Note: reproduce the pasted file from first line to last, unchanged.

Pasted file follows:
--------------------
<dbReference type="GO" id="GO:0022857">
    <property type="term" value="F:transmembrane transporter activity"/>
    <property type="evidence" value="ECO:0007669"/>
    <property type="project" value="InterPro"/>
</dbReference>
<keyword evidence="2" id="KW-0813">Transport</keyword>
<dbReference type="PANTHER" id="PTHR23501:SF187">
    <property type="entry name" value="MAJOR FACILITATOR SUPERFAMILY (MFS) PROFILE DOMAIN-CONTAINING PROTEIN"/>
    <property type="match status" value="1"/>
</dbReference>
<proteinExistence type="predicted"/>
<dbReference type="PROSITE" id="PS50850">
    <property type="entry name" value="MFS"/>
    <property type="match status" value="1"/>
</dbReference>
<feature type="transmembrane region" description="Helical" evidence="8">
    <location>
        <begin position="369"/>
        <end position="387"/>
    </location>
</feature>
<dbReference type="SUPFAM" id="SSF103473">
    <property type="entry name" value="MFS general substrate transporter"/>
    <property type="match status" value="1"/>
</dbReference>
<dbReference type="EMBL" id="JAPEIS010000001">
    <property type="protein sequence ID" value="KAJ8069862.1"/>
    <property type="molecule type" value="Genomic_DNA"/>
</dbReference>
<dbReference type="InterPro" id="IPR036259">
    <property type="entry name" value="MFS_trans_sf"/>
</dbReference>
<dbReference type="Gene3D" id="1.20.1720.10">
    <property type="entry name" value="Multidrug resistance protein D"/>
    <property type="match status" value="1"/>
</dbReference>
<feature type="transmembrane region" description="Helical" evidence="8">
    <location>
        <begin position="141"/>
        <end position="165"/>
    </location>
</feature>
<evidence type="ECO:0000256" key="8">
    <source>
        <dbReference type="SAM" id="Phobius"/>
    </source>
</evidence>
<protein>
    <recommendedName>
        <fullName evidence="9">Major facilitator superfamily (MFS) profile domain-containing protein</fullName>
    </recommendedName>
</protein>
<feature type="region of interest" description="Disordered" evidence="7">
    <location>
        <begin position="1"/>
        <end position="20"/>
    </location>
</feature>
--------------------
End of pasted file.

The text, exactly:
<dbReference type="GO" id="GO:0022857">
    <property type="term" value="F:transmembrane transporter activity"/>
    <property type="evidence" value="ECO:0007669"/>
    <property type="project" value="InterPro"/>
</dbReference>
<keyword evidence="2" id="KW-0813">Transport</keyword>
<dbReference type="PANTHER" id="PTHR23501:SF187">
    <property type="entry name" value="MAJOR FACILITATOR SUPERFAMILY (MFS) PROFILE DOMAIN-CONTAINING PROTEIN"/>
    <property type="match status" value="1"/>
</dbReference>
<proteinExistence type="predicted"/>
<dbReference type="PROSITE" id="PS50850">
    <property type="entry name" value="MFS"/>
    <property type="match status" value="1"/>
</dbReference>
<feature type="transmembrane region" description="Helical" evidence="8">
    <location>
        <begin position="369"/>
        <end position="387"/>
    </location>
</feature>
<dbReference type="SUPFAM" id="SSF103473">
    <property type="entry name" value="MFS general substrate transporter"/>
    <property type="match status" value="1"/>
</dbReference>
<dbReference type="EMBL" id="JAPEIS010000001">
    <property type="protein sequence ID" value="KAJ8069862.1"/>
    <property type="molecule type" value="Genomic_DNA"/>
</dbReference>
<dbReference type="InterPro" id="IPR036259">
    <property type="entry name" value="MFS_trans_sf"/>
</dbReference>
<dbReference type="Gene3D" id="1.20.1720.10">
    <property type="entry name" value="Multidrug resistance protein D"/>
    <property type="match status" value="1"/>
</dbReference>
<feature type="transmembrane region" description="Helical" evidence="8">
    <location>
        <begin position="141"/>
        <end position="165"/>
    </location>
</feature>
<evidence type="ECO:0000256" key="8">
    <source>
        <dbReference type="SAM" id="Phobius"/>
    </source>
</evidence>
<protein>
    <recommendedName>
        <fullName evidence="9">Major facilitator superfamily (MFS) profile domain-containing protein</fullName>
    </recommendedName>
</protein>
<feature type="region of interest" description="Disordered" evidence="7">
    <location>
        <begin position="1"/>
        <end position="20"/>
    </location>
</feature>